If you take the circa 1970s TV series, “Kung Fu” (starring David Carradine), and mix it with several recent dystopian shows such as AMC’s “The Walking Dead and TNT’s “Falling Skies”, what would you get? You would have the foundation for AMC’s “Into the Badlands” which premieres for a second season on March 19th, 2017. But the Kung Fu fighting that Baby Boomers grew up with hardly resembles what takes place in “Badlands,” which has gravity-defying, bone-crunching martial arts fighting that is highly choreographed and quite bloody. Indeed, if you are a Kung Fu fight fan, then stop right here; kick up your feet and settle in for some amazingly violent fight scenes.
There is, of course, a plot that has been woven in between all of the stylized fighting which can be summarized as follows. The current world as we know it no longer exists, and has been replaced by a futuristic (yet backward-looking) feudal society run by some very mean people – seven barons who have carved up the post-apocalyptic America landscape into their own personal drug fiefdoms. The meanest is Quinn (played by the actor Martin Csokas of “Lord of the Rings” fame) who happens to grow vast fields of poppy flowers, and they are not for household decorations. Like all the other Barons, Quinn needs protection in the form of a “Clipper” – what we would call an “enforcer”, or more to the point, a trained assassin highly skilled in the martial arts.
Quinn’s clipper goes by the ironic name of, “Sunny,” who is the star of the show and is played by the actor, Daniel Wu Yin-cho. We know Sunny is very loyal to Quinn if for no other reason than the hundreds of tattoos he wears on his back to symbolize each and every person he’s killed in the service of Quinn. But at least Sunny is a killer with enough good sense to realize his employer is pure evil and that staying in his service is not a long-term life plan.
“Into the Badlands” has been on air for only one season so we have no ratings track for the show. Overall, it was a hit in its inaugural season, capturing an average 1.57 U.S. household rating, which was good for a 2.18 share. But the directors have their work cut out for them in Season Two given that the show blew out of the starting blocks for its first three episodes, but then hit a ratings wall for the next three. That said, the DVR activity for the show went through the roof in Season One, and by Day 15 the Live+ DVR activity was three-and-a-half times the level of Live-only viewing — a sure sign of viewer interest and engagement:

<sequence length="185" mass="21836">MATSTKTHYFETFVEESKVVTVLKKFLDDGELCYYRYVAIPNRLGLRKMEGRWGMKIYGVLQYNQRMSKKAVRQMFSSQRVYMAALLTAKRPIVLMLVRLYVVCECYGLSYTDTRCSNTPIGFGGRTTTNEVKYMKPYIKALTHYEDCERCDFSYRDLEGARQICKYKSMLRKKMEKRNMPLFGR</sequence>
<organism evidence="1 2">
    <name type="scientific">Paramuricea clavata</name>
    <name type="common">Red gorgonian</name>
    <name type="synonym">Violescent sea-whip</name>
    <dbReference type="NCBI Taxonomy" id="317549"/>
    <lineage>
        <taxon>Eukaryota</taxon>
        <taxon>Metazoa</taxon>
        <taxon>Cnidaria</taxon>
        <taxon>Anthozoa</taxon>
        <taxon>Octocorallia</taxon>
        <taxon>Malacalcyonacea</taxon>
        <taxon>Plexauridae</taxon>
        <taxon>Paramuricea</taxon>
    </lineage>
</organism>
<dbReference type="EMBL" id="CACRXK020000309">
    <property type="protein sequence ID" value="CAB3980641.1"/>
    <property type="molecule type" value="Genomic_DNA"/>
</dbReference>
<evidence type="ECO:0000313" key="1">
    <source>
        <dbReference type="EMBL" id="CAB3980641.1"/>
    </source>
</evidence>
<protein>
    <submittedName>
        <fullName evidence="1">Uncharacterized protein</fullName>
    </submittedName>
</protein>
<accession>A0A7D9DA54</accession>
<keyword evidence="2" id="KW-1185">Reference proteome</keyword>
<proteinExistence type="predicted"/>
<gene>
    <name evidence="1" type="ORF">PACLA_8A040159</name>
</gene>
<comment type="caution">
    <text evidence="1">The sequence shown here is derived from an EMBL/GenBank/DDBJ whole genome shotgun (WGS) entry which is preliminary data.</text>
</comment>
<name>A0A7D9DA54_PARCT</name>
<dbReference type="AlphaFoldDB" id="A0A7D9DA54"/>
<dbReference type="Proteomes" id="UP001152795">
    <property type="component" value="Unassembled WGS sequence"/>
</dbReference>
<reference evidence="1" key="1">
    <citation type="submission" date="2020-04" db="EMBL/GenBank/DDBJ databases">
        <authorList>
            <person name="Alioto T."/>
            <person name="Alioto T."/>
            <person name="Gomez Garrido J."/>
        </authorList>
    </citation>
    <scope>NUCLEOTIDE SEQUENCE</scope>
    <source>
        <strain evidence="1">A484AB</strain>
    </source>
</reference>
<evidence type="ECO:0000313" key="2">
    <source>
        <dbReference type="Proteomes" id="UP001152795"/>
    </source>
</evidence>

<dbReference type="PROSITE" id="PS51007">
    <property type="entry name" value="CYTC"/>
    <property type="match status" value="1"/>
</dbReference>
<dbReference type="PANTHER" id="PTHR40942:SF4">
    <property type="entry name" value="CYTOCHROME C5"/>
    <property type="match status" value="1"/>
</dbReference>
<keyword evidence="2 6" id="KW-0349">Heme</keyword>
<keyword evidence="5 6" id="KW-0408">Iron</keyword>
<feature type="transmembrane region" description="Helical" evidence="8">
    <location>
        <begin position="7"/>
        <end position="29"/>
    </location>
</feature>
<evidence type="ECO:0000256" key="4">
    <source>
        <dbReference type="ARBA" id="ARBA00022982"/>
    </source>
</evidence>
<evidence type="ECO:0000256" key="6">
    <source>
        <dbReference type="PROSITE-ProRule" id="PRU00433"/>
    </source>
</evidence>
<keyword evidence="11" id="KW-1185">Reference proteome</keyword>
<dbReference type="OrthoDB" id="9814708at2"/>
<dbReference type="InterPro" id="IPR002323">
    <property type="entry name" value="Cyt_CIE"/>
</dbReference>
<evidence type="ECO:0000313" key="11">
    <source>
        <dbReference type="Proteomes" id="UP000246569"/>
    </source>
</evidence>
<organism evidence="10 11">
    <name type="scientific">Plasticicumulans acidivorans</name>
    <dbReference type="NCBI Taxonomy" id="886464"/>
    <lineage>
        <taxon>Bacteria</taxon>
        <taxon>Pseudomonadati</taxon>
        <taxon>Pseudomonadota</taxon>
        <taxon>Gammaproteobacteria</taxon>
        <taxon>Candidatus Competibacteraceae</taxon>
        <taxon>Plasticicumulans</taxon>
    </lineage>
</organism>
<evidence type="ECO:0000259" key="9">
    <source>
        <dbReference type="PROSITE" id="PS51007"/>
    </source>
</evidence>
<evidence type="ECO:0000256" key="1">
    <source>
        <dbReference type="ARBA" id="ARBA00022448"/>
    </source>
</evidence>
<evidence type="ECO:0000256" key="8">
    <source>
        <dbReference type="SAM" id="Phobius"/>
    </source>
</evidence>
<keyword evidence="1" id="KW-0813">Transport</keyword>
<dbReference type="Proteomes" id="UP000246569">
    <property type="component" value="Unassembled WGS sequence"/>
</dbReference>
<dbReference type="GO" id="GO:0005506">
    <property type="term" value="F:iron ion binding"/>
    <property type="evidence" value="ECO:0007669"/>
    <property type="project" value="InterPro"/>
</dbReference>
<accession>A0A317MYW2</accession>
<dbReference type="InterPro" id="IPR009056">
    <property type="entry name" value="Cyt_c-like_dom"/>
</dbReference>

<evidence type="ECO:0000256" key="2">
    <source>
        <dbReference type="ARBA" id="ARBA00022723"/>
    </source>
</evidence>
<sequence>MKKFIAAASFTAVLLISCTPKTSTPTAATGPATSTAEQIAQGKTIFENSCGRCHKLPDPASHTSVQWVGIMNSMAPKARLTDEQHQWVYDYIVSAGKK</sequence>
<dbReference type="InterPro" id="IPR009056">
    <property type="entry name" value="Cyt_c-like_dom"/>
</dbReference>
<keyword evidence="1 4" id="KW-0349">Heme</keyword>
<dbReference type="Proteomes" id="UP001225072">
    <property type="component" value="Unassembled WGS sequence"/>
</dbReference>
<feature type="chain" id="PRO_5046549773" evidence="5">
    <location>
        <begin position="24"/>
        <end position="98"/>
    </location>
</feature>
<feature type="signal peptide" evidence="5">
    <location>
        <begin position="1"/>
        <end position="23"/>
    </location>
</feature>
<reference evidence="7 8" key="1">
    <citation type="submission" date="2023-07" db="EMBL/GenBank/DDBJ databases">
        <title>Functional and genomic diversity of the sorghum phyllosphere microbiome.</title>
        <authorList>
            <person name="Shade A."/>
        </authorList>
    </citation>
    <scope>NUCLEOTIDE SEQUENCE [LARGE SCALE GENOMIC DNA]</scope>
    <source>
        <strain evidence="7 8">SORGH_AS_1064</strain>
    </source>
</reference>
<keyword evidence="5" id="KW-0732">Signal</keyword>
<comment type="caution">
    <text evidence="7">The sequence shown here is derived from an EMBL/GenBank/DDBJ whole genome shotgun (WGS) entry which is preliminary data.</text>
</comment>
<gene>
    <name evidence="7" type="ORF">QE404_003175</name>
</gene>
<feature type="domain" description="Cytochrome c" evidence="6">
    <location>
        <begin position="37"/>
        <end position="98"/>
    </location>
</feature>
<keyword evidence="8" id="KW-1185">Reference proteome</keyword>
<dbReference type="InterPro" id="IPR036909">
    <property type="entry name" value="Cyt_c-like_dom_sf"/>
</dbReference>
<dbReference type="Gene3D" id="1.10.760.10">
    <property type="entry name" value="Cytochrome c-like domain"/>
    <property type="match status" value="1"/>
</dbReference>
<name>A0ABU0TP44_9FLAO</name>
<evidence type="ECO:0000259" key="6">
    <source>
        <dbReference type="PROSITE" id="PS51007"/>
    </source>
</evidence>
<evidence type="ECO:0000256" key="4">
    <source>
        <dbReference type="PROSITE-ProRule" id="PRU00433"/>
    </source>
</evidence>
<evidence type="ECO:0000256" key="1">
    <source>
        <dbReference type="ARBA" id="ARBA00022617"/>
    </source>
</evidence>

The baron, Quinn, rules over his poppy fiefdom like an antebellum Southern plantation owner — practically everyone is enslaved by him. (The series, incidentally, is filmed in New Orleans.) And as it turns out, “Into the Badlands” has a strong following south of the Mason-Dixon Line. We ranked all 200+ DMAs and drew a line at the Top 20, which have local TV ratings at least 39% higher than the national U.S. average of 1.57. You can see from the list below that 18 of the 20 DMAs reside in southern states, with more than half of them being Viamedia markets:
Local Cable Advertising
“Into the Badlands” has only one season under its belt, so we have no baseline comparisons to quantify year-over-year sales metrics. The sales datas for Season One, however, are more or less in line with other first-year series we have written about in this space. In all, “Badlands” attracted over 80 inaugural local advertisers across 35 Viamedia markets (nearly one-half of Viamedia’s national footprint.) On average, clients ordered over 5 spots for the first season which encompassed a total of only six episodes.
(Source: B.I.G.SM database — Copyright © 2017 by Viamedia, Inc. All Rights Reserved)
In terms of local cable advertising categories, Automotive represents more than half of all investments in “Badlands” (54%) which doesn’t leave a lot of room for the 25+ categories we track. The second highest one (Entertainment & Travel) at 10% share is about four percentage points higher than what we normally see for this category company-wide:
On to Season Two
For better or worse, AMC has created several series that have raised the violence quotient far beyond the standard TV equation of past generations. “Into the Badlands” follows closely in the footsteps of “Breaking Bad” and “The Walking Dead” – programs well known for their heightened level of blood and gore. What remains to be seen is whether or not “Badlands” can raise its dramatic narrative to the level of these two hit series which have collected enough hardware to fill several trophy cases. Which is not to say “Badlands” is missing a narrative. There is, for example, a rival baron to Quinn – the Baroness Minerva (played by the English actress, Emily Beecham), who is queen of the oil fields and looking to move in on Quinn’s drug turf. There’s also the mysterious M.K. (played by the actor Aramis Knight) who harbors dark, supernatural powers that the Baroness would like to possess. And there is Quinn’s highly dysfunctional family made all the more so by Quinn’s lust for power and domination. But what remains to be seen: Can “Into the Badlands” generate a more compelling narrative in Season Two with greater character depth, or will it remain what is essentially a Kung Fu slugfest with serious plot lines a secondary consideration? Stay tuned.
Written by Jonathan Sims
VP of Media Research, Viamedia